With all the bumper stickers that clamor for peace, sometimes it’s easy to forget that we have turned fighting into a form of entertainment. Whether it’s boxing matches or UFC, Survivor or Family Feud, there are an abundance of broadcasted competitive challenges that pit one group against another. Even within these challenges some of the most talked about incidents aren’t what happens in the field of play, but are the personal disagreements that occur as the competition rages on.
Perhaps because fights have become entertainment, we forget that not all fights are created equal. We are encouraged to “stick up for ourselves,” and to “fight for what’s ours,” without remembering that not everything is worth fighting for. Children learn this at a young age as they watch their parents argue with the umpire at a Little League game, or as mom and dad disagree with a teacher’s grading policy. It seems like any slight, any inconvenience – whether it’s from a “stolen” parking lot space or a desired Christmas gift – is worth a fight.
The local church is not immune to such proclivities. Whether it’s a disagreement over how loud the band plays (or whether there should be a band at all), the way in which a pastor delivers their sermon, or even the manner in which the building is decorated, there is a tendency to think that every difference of opinion is worth a “discussion.” We are inclined to think of the church as “ours” and so we fight for the way we think it should be.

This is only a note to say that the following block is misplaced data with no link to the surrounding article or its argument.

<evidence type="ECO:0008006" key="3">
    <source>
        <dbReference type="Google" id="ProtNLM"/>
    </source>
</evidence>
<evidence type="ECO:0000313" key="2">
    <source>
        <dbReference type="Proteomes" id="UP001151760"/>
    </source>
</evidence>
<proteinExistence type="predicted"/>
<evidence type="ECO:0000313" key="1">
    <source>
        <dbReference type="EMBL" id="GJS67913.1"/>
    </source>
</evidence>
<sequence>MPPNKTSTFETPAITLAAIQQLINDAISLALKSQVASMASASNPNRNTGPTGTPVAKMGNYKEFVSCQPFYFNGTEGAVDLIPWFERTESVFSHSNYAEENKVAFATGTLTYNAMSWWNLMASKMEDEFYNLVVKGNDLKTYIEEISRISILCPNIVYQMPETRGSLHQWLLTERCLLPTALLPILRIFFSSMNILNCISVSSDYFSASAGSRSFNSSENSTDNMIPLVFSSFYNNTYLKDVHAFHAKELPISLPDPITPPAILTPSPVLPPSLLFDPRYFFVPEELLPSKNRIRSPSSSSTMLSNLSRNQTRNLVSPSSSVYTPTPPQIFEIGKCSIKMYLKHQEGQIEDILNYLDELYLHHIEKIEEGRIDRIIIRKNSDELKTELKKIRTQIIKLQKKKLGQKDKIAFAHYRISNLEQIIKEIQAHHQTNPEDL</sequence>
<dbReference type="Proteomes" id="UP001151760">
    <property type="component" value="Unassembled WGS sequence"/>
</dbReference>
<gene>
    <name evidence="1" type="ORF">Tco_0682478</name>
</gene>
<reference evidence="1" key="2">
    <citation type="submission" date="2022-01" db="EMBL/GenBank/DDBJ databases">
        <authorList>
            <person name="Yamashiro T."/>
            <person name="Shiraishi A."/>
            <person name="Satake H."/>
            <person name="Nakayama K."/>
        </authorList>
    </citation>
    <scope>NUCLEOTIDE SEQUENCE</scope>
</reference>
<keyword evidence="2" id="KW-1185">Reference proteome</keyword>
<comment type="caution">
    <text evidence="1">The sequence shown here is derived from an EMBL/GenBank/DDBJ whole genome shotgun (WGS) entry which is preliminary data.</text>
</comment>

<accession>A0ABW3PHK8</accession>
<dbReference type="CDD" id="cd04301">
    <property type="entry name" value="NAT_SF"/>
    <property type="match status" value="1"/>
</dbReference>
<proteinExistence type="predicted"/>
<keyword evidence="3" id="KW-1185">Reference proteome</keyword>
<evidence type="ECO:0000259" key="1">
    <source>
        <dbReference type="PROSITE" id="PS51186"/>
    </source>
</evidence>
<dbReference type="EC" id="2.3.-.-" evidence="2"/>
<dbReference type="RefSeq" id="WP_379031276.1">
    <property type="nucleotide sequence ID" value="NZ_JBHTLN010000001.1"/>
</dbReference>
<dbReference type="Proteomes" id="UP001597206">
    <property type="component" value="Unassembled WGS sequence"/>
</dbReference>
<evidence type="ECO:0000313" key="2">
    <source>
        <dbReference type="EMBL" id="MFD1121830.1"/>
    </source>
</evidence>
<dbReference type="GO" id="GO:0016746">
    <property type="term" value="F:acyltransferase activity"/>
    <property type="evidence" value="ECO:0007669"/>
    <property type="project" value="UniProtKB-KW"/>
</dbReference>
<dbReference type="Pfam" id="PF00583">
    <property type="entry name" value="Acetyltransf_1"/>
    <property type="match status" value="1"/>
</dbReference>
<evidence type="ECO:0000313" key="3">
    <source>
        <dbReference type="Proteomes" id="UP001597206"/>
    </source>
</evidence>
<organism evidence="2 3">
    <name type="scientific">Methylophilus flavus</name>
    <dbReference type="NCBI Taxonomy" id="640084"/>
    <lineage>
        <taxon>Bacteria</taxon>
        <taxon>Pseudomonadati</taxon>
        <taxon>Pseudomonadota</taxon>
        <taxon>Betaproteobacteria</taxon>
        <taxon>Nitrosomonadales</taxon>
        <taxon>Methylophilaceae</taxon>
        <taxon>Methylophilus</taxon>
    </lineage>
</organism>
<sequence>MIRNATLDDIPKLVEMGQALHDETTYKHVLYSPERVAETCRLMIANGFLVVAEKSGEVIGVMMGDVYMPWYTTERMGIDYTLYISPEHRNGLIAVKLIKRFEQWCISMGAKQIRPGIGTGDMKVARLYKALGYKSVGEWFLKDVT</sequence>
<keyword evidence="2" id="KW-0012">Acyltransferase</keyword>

Scripture, however, tells us to focus on a different kind of fight. I Timothy 6:12 contains the instructions to ” Fight the good fight” but rarely do we quote the rest of that passage. It states:
Fight the good fight of the faith. Take hold of the eternal life to which you were called and about which you made the good confession in the presence of many witnesses.
The preceding verse clarifies more when it states:
But as for you, O man of God, flee these things. Pursue righteousness, godliness, faith, love, steadfastness, gentleness.
In other words, what we are to be fighting the good fight. Not the “personal” one or the “easy” one, but the good one. And what characterizes the good fight? It isn’t preferences or personal desires. First, it’s the fight of faith – one that is centered on our relationship with God. Secondly, it keeps eternity in view – fighting not for what’s temporal but what will last. Additionally, it is characterized by a pursuit of righteousness, godliness, faith, love, steadfastness and gentleness. The good fight is the one that puts Christ on display to all the witnesses that have heard our confession of Christ. The good fight is one that honors God.
In other words – we shouldn’t be fighting for the things that seem to matter in this life – we should be fighting for the things that will matter in eternity. And as we do so, the manner in which we fight should bring glory to our Lord.